Not that this movie feels in any way like a throwback. Mr. Tatum is about 10 times sexier than Burt Reynolds ever was, and about one-tenth as vain. Since his early screen appearances (in “Step Up” and “A Guide to Recognizing Your Saints”), it’s been evident that he is a singularly charismatic performer, but by now it should be clear that he’s also a great actor. I think his appeal has less to do with any supposed Everyman quality (though every man can dream, of course) than with an uncanny ability to convey irony and sincerity in the same gesture, to balance his effortless magnetism with unforced modesty.
Jimmy, once a high school football star, has not quite resigned himself to life on the short end of the stick. Laid off from a construction job in North Carolina, he returns home to discover that his ex-wife (Katie Holmes) and her car-dealer husband (David Denman) are planning to move out of West Virginia with Sadie. Jimmy’s brother, Clyde (Adam Driver), a bartender who lost a hand in Iraq, thinks the family is cursed. Jimmy doesn’t share this superstition, and in any case he has a plan, or at least a how-to list for bank robbers that he decides to adapt for new circumstances.
Like George Clooney’s Danny Ocean, he needs, first of all, to put together a crew. Starting with Clyde and their sister, Mellie (Riley Keough), Jimmy taps into another kinship network, recruiting an explosives expert named Joe Bang (Daniel Craig) and his two brothers (Jack Quaid and Brian Gleeson). That’s not quite everyone, but there are some dandy little surprises in store that I’m not inclined to spoil.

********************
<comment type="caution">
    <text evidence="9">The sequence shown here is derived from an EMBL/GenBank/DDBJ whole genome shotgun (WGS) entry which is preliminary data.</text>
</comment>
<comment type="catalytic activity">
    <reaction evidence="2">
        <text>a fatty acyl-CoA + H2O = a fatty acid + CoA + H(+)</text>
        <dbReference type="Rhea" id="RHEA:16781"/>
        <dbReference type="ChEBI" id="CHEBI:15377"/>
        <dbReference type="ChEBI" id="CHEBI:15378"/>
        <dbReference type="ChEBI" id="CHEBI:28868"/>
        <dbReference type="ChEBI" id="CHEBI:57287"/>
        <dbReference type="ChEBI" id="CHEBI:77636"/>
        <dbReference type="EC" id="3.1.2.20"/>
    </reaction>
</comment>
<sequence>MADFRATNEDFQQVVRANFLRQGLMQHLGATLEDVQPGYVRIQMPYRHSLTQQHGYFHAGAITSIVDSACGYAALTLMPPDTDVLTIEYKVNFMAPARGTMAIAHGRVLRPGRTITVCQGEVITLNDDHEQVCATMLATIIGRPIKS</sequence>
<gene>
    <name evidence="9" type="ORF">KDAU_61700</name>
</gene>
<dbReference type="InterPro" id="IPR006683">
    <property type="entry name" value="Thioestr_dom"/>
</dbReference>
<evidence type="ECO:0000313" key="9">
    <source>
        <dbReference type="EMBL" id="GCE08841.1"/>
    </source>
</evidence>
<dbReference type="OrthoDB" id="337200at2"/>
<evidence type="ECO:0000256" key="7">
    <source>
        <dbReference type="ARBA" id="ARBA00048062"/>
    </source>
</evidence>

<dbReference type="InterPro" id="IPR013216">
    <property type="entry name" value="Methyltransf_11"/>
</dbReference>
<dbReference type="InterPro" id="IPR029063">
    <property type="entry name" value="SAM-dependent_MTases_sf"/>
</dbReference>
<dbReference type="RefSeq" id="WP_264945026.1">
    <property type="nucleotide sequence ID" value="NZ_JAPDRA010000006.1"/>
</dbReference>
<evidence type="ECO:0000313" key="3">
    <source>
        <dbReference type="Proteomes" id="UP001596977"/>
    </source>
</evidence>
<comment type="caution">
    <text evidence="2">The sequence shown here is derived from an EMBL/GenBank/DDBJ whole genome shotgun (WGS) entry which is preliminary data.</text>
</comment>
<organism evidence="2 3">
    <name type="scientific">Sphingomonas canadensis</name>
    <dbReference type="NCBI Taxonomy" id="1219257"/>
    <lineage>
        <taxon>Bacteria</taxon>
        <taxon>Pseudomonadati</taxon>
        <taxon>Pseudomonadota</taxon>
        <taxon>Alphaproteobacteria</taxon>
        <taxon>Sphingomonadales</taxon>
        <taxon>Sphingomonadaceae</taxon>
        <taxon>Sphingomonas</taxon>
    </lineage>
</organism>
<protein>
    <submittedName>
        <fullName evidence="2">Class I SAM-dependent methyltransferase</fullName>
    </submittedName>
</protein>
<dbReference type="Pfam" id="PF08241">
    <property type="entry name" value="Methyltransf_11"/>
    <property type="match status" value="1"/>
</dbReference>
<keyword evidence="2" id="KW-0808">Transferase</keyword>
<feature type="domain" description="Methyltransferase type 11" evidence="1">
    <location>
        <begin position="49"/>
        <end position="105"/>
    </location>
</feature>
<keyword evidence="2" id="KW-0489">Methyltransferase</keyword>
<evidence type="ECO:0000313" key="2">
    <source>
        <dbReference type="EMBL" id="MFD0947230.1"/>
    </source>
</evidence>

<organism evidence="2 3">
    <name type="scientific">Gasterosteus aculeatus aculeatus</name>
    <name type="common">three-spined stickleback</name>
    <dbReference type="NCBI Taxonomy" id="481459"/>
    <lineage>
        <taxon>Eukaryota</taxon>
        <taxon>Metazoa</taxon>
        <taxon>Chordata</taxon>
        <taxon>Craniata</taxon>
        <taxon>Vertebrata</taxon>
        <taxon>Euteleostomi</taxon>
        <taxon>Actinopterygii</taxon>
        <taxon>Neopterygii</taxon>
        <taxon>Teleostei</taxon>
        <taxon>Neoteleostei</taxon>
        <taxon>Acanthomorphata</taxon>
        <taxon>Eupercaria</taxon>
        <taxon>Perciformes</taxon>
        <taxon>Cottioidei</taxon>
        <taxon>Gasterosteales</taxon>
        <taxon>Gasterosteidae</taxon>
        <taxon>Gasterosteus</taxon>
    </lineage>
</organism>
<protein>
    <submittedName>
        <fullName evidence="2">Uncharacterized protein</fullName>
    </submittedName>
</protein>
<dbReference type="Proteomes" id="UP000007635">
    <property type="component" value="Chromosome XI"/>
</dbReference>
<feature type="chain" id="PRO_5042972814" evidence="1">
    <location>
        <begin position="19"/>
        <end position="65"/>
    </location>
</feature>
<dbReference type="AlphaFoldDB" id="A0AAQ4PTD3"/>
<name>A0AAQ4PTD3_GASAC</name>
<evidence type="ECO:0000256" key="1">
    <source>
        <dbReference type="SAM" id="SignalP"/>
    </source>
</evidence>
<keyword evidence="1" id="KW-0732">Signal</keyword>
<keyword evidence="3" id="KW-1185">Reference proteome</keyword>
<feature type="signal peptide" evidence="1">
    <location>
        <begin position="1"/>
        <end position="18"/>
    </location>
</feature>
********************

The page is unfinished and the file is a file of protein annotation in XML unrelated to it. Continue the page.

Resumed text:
Not that the plot is anything earth-shakingly original. “Logan Lucky” sticks to the “Oceans” template so faithfully that someone makes a joke about it. Who cares? The pleasures of the heist genre are always procedural and specific. These movies are all the same, but also always different because of the particular mix of personalities and circumstances. What they celebrate, above all, is the combination of craft, planning and problem-solving ingenuity that can turn a job of work into a work of art. They are, in other words, the quintessential movie movies, reflecting the collaborative challenges and logistical triumphs of the production cycle.
For that reason, a good heist movie can settle into a sweet spot where reality and fantasy converge. This one’s narrative engine hums along nicely, occasionally accelerating into farce, usually when Mr. Craig shows up, sporting neck tattoos, spiky bleached hair and an accent that sounds like the cause or the result of a badly sprained tongue. (The dialects are all over the map, but let’s not get too hung up on authenticity.)
Mr. Soderbergh never speeds through the twists and bumps. He downshifts and pulls onto the shoulder, letting the story take care of itself while the audience enjoys the sometimes funny, sometimes fractious, sometimes wistful pleasure of the characters’ company. By the time you encounter Hilary Swank’s F.B.I. agent, or figure out that the obnoxious British energy-drink mogul who is the only truly villainous character is Seth MacFarlane, you feel like you’re a family-reunion crasher who stuck around long enough to get promoted to second cousin.
Of the three movies released this summer that self-consciously reactivate an old-school outlaw mythology — the others are Edgar Wright’s “Baby Driver” and Josh and Benny Safdie’s “Good Time” — this one has the most to say and the least to prove. Whereas the other directors aggressively promote their own coolness, flaunting borrowed attitudes and showy retrofitted styles, Mr. Soderbergh revels in squareness, and in a loose self-confidence that disguises its mastery. “Logan Lucky” is a terrific movie. That’s a matter of skill, and maybe also of luck. But mostly it’s a matter of generosity.